Swim alongside some of Australia's most magnificent marine life.
By Jessica Wilkinson
Australia has no shortage of awe-inspiring marine wildlife, and fortunately there are equally as many remarkable ways to interact with them. Experiences span from Australia's west coast to the serene waters of South Australia, where guided encounters allow you to swim with humpback whales, fluorescent cuttlefish and an array of sharks.
Just once a year, these striking underwater creatures congregate for their breeding season, with their unique array of luminescent patterns and colours on display. Eco Treasures in Sydney offer tours where you can see the cuttlefish just off shore. Giant cuttlefish are usually spotted between April and September at the Cabbage Tree Bay Aquatic Reserve during their breeding season. While snorkelling here, you’ll also get to witness the Eastern blue groper, who inhabits these waters year round. Simply swim straight off Manly's Shelly Beach to catch sight of the endangered species and iconic fish of New South Wales.
Swim with the Giant Cuttlefish is a tour in South Australia that takes you snorkelling with the amazing giant cuttlefish at Stony Point, located on the coastline of the Upper Spencer Gulf Marine Park in Whyalla. Their two-day itinerary has departures available to book during the cuttlefish migration season in July, and is packed with added extras that include exclusive cuttlefish insights by a marine expert, sightseeing through the wilderness of the Southern Flinders Ranges and hiking along the rugged Alligator Gorge in the Mount Remarkable National Park. The tour includes return transport from Adelaide.
Ningaloo Reef in Western Australia is an existing hot spot for swimming with whale sharks, and operators have now extended their seasons (March - July in Exmouth, and March - June in Coral Bay) to accommodate for the humpback migration (July - October annually). They offer full-day tours and keep the groups very small with a maximum of ten guests, so all interactions with the whales are safe and intimate. If the humpbacks are behaving accordingly and the weather permits, you'll be able to get in the water with them. There are numerous operators that run whale shark and humpback tours, including Kings Ningaloo Reef Tours, Ocean Eco Adventures and Coral Bay Ecotours.
In this experience, you can dive - without the cage - in Western Australia’s Shark Bay where some 29 species of shark lurk. The marine scientists who run Ocean Park have started offering shark dives and even PADI dive certificate training with tiger sharks, sandbar sharks (one of the biggest coastal sharks in the world) hammerheads, lemon sharks (stocky and powerful sharks that can grow to over three metres [nearly 10 feet] in length) and more in their shark lagoon. No previous experience is required for this two-hour shark dive, and includes all dive equipment, SCUBA diving training, and a shark awareness briefing. If you want to see these sharks in the wild then Shark Bay Dive & Marine Safaris run diving, snorkelling and scenic tours to Steep Point and Dirk Hartog Island.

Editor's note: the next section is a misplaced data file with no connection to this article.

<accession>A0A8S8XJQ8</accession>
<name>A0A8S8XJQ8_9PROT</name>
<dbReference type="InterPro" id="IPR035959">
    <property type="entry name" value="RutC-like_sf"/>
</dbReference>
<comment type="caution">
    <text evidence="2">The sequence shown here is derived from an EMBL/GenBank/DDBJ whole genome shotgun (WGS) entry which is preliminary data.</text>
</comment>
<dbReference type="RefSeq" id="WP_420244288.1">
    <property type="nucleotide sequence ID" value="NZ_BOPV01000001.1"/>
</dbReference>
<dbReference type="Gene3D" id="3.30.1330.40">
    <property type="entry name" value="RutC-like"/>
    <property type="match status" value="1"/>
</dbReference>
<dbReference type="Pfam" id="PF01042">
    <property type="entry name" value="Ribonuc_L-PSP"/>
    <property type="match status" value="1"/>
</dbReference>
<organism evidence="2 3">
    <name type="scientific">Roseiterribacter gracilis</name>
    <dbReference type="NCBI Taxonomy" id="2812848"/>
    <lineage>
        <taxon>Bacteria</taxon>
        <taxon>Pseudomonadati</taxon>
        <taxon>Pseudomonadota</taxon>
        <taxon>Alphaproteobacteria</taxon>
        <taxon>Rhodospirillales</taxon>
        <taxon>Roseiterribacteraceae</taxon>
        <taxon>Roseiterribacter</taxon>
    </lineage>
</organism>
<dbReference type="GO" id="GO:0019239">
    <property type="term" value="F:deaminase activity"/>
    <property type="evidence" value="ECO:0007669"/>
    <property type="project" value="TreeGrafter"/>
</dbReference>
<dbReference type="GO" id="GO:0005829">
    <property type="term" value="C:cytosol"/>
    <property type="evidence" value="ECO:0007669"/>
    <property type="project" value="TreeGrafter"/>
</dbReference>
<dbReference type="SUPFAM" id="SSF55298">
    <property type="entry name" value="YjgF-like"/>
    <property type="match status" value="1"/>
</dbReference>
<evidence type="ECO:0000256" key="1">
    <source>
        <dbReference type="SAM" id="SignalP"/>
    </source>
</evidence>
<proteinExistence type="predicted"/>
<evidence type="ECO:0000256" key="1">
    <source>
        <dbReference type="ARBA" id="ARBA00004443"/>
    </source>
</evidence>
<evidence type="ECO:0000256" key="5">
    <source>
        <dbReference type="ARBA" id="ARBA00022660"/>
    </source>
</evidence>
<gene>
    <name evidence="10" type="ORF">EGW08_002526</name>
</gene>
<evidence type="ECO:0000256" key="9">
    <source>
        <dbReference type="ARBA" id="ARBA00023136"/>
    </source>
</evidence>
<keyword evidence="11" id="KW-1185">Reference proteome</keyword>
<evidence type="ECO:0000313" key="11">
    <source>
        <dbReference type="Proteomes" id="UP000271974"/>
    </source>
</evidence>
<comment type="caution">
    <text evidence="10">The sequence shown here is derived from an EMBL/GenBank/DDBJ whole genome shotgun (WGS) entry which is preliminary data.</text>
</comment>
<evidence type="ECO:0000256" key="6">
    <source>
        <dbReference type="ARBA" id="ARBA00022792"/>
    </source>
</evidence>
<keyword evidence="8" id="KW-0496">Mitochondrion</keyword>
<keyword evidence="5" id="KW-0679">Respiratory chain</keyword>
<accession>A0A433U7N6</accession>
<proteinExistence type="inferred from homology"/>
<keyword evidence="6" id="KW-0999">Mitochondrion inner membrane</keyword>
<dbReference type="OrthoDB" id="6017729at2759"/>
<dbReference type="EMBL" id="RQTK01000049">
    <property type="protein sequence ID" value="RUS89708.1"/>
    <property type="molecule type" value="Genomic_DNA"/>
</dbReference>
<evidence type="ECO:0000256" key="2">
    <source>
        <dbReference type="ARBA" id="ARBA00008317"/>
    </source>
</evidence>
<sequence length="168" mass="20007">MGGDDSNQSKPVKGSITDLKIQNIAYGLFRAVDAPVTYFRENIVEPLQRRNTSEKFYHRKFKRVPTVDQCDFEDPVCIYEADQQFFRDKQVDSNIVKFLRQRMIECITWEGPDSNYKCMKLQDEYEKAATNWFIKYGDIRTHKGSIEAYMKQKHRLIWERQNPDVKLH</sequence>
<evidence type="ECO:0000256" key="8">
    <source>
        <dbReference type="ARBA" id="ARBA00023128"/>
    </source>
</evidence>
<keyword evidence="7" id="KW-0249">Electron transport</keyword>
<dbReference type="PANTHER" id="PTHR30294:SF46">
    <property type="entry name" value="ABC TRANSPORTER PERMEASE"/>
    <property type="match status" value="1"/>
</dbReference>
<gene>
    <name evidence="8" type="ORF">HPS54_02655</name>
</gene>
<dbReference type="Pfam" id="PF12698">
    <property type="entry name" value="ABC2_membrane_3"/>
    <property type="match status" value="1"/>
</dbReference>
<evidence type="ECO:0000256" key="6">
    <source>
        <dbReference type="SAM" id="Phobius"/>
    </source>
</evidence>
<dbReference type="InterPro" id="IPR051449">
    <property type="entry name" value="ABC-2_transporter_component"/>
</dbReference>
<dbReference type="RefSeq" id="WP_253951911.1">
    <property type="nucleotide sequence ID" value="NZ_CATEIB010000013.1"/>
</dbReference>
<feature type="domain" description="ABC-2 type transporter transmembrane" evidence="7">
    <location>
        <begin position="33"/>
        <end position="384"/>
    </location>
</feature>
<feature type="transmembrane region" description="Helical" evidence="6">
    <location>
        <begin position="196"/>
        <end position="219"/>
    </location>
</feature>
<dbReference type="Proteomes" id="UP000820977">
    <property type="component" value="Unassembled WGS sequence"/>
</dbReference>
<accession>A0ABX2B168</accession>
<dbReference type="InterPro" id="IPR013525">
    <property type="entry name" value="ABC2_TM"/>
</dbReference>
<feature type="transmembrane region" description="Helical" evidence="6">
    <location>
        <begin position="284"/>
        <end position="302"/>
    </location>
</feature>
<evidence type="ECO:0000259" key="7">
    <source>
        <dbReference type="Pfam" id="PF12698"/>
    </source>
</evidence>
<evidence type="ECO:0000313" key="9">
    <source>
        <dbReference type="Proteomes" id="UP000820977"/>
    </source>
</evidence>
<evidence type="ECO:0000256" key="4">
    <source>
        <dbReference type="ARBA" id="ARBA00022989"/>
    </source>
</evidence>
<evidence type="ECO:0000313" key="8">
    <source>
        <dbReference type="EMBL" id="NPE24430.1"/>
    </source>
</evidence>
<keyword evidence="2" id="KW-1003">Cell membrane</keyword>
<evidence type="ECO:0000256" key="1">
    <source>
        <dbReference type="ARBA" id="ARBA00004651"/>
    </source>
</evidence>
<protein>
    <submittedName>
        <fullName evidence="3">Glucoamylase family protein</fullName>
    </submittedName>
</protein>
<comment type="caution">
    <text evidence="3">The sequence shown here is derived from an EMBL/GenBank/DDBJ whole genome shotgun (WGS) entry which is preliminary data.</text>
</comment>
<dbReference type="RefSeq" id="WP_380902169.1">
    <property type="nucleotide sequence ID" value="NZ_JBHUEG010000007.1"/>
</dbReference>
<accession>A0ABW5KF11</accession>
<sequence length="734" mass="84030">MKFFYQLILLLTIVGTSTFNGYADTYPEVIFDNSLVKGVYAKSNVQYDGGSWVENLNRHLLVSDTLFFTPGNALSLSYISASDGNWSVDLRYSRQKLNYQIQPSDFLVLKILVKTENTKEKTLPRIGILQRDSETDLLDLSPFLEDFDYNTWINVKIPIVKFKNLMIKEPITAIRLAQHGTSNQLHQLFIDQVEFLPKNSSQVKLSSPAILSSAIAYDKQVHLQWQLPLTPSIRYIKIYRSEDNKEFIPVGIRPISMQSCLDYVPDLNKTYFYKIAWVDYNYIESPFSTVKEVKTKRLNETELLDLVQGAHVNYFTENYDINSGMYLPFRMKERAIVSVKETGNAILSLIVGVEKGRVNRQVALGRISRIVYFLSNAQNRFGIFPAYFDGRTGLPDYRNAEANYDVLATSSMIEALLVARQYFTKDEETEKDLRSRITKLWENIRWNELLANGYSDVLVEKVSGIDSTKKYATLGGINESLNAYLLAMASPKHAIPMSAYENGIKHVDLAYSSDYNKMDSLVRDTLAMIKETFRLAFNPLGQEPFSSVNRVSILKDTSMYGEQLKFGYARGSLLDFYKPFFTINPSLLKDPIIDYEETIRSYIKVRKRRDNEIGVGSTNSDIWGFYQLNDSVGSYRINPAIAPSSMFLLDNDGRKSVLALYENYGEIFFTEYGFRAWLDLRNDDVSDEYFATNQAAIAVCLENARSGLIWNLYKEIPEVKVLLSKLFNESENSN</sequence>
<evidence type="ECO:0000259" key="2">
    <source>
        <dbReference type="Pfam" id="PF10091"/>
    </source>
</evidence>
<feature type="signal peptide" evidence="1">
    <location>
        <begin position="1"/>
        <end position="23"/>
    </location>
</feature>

There's only one place on Earth you can swim with dwarf minke whales, and that's within the warm waters of the Great Barrier Reef. These six-tonne (6.6-ton) creatures are renowned for their fascination with humans – they’re so curious, in fact, that they've been known to spend hours swimming back and forth around divers, making eye contact and even bringing their calves for a look. However, they only congregate on the Great Barrier Reef for a brief period each winter, and only a few lucky swimmers have the chance to experience this powerful wildlife encounter. Only a small number of operators are licensed to offer the experience, including Mike Ball Dive Expeditions, Spirit of Freedom and Silversonic. Most tours leave from Cairns, where you'll wait for friendly minke whales to approach. Then all you have to do is dive into the water for a better look.
Australia's coastlines are home to countless pods of dolphins, and you have the opportunity to share their water in several places around the country. Port Stephens, a coastal town in New South Wales, is known as Australia's dolphin capital. Embark on an expedition with Dolphin Swim Australia, who offer the unique opportunity to be pulled slowly alongside local dolphins. If you're in Melbourne, make your way to the waters of Port Phillip Bay, where you can swim with the friendly bottlenose dolphins known to live here. Hop on board with Temptation, which operates in the abundant waters of Adelaide's Glenelg; there are so many dolphins here, you're virtually guaranteed to see a pod. Western Australia is no stranger to incredible animal encounters, and their dolphin population is no exception. Swim with the playful resident dolphins with Dolphin Discovery in Bunbury and Rockingham Wild Encounters just a one-hour drive from Perth.
With a playful - and sometimes mischievous - nature, seals and sea lions are some of the most sociable animals you can meet. Dive into the turquoise waters of Jurien Bay in Western Australia to snorkel among sea lions as they glide, dive and circle you in the water. South Australia's Eyre Peninsula is one of the best places to meet sea lions, which are so friendly they've been nicknamed the 'puppies of the sea.' Calypso Star Charters runs tours from Port Lincoln and bring visitors to interact with sea lions in their natural habitat, while Baird Bay Ocean Eco Experience operates from the west side of the peninsula. Three hours from Canberra you'll find Narooma, a coastal town known as much for its incredible cultural experiences as its unforgettable wildlife encounters. Climb on board with Montague Island Discovery Tours or Island Charters Narooma to snorkel with seals.